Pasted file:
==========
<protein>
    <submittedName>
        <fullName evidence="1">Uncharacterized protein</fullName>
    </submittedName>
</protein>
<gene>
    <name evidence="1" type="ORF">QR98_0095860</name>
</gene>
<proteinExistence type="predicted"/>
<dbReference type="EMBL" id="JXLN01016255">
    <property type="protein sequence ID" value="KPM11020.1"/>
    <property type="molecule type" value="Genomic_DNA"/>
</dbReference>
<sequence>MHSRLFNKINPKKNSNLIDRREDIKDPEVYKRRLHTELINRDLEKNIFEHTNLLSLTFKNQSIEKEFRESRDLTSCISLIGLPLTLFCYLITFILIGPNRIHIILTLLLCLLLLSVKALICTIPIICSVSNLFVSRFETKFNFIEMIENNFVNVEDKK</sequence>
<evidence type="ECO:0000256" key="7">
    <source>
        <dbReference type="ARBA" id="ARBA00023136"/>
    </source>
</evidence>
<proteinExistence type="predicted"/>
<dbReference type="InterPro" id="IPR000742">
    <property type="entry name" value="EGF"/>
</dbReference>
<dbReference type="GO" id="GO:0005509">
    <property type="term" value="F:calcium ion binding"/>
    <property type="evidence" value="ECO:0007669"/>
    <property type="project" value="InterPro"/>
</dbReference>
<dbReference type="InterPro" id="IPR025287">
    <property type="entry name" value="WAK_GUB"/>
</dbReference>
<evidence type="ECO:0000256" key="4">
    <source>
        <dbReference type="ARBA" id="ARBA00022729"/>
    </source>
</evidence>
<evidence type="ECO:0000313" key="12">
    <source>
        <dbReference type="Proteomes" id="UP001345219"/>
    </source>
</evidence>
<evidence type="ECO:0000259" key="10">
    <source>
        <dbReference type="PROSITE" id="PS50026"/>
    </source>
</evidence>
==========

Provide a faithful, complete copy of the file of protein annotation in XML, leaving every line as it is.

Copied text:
<protein>
    <submittedName>
        <fullName evidence="1">Uncharacterized protein</fullName>
    </submittedName>
</protein>
<gene>
    <name evidence="1" type="ORF">QR98_0095860</name>
</gene>
<proteinExistence type="predicted"/>
<dbReference type="EMBL" id="JXLN01016255">
    <property type="protein sequence ID" value="KPM11020.1"/>
    <property type="molecule type" value="Genomic_DNA"/>
</dbReference>
<sequence>MHSRLFNKINPKKNSNLIDRREDIKDPEVYKRRLHTELINRDLEKNIFEHTNLLSLTFKNQSIEKEFRESRDLTSCISLIGLPLTLFCYLITFILIGPNRIHIILTLLLCLLLLSVKALICTIPIICSVSNLFVSRFETKFNFIEMIENNFVNVEDKK</sequence>
<evidence type="ECO:0000256" key="7">
    <source>
        <dbReference type="ARBA" id="ARBA00023136"/>
    </source>
</evidence>
<proteinExistence type="predicted"/>
<dbReference type="InterPro" id="IPR000742">
    <property type="entry name" value="EGF"/>
</dbReference>
<dbReference type="GO" id="GO:0005509">
    <property type="term" value="F:calcium ion binding"/>
    <property type="evidence" value="ECO:0007669"/>
    <property type="project" value="InterPro"/>
</dbReference>
<dbReference type="InterPro" id="IPR025287">
    <property type="entry name" value="WAK_GUB"/>
</dbReference>
<evidence type="ECO:0000256" key="4">
    <source>
        <dbReference type="ARBA" id="ARBA00022729"/>
    </source>
</evidence>
<evidence type="ECO:0000313" key="12">
    <source>
        <dbReference type="Proteomes" id="UP001345219"/>
    </source>
</evidence>
<evidence type="ECO:0000259" key="10">
    <source>
        <dbReference type="PROSITE" id="PS50026"/>
    </source>
</evidence>